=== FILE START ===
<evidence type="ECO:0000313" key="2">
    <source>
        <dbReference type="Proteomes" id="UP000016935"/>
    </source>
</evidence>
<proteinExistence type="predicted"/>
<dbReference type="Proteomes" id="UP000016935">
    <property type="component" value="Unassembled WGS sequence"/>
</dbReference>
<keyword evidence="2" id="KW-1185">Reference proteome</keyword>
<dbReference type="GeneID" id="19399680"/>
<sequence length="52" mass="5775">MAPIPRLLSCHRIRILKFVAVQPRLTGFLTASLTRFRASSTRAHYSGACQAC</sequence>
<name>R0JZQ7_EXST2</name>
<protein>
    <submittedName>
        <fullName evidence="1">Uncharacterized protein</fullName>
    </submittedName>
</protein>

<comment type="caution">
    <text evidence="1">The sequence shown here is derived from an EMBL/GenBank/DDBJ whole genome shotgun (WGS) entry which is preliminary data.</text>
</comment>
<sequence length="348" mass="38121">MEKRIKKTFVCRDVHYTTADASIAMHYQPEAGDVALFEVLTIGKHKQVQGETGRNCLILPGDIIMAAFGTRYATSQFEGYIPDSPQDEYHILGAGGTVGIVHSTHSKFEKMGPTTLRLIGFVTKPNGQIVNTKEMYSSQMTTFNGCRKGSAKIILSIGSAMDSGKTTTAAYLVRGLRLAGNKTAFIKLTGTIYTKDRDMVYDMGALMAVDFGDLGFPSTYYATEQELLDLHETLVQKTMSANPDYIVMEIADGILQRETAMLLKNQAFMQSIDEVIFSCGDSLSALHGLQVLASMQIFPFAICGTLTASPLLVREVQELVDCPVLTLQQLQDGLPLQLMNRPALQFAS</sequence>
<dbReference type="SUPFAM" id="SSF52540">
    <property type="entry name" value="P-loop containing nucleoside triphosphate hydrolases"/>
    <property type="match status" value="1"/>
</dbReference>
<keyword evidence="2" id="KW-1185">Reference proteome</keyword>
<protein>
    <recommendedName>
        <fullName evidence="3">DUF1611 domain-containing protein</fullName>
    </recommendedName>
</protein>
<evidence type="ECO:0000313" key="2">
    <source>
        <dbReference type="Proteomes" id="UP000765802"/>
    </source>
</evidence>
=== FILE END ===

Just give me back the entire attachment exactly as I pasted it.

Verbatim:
<evidence type="ECO:0000313" key="2">
    <source>
        <dbReference type="Proteomes" id="UP000016935"/>
    </source>
</evidence>
<proteinExistence type="predicted"/>
<dbReference type="Proteomes" id="UP000016935">
    <property type="component" value="Unassembled WGS sequence"/>
</dbReference>
<keyword evidence="2" id="KW-1185">Reference proteome</keyword>
<dbReference type="GeneID" id="19399680"/>
<sequence length="52" mass="5775">MAPIPRLLSCHRIRILKFVAVQPRLTGFLTASLTRFRASSTRAHYSGACQAC</sequence>
<name>R0JZQ7_EXST2</name>
<protein>
    <submittedName>
        <fullName evidence="1">Uncharacterized protein</fullName>
    </submittedName>
</protein>

<comment type="caution">
    <text evidence="1">The sequence shown here is derived from an EMBL/GenBank/DDBJ whole genome shotgun (WGS) entry which is preliminary data.</text>
</comment>
<sequence length="348" mass="38121">MEKRIKKTFVCRDVHYTTADASIAMHYQPEAGDVALFEVLTIGKHKQVQGETGRNCLILPGDIIMAAFGTRYATSQFEGYIPDSPQDEYHILGAGGTVGIVHSTHSKFEKMGPTTLRLIGFVTKPNGQIVNTKEMYSSQMTTFNGCRKGSAKIILSIGSAMDSGKTTTAAYLVRGLRLAGNKTAFIKLTGTIYTKDRDMVYDMGALMAVDFGDLGFPSTYYATEQELLDLHETLVQKTMSANPDYIVMEIADGILQRETAMLLKNQAFMQSIDEVIFSCGDSLSALHGLQVLASMQIFPFAICGTLTASPLLVREVQELVDCPVLTLQQLQDGLPLQLMNRPALQFAS</sequence>
<dbReference type="SUPFAM" id="SSF52540">
    <property type="entry name" value="P-loop containing nucleoside triphosphate hydrolases"/>
    <property type="match status" value="1"/>
</dbReference>
<keyword evidence="2" id="KW-1185">Reference proteome</keyword>
<protein>
    <recommendedName>
        <fullName evidence="3">DUF1611 domain-containing protein</fullName>
    </recommendedName>
</protein>
<evidence type="ECO:0000313" key="2">
    <source>
        <dbReference type="Proteomes" id="UP000765802"/>
    </source>
</evidence>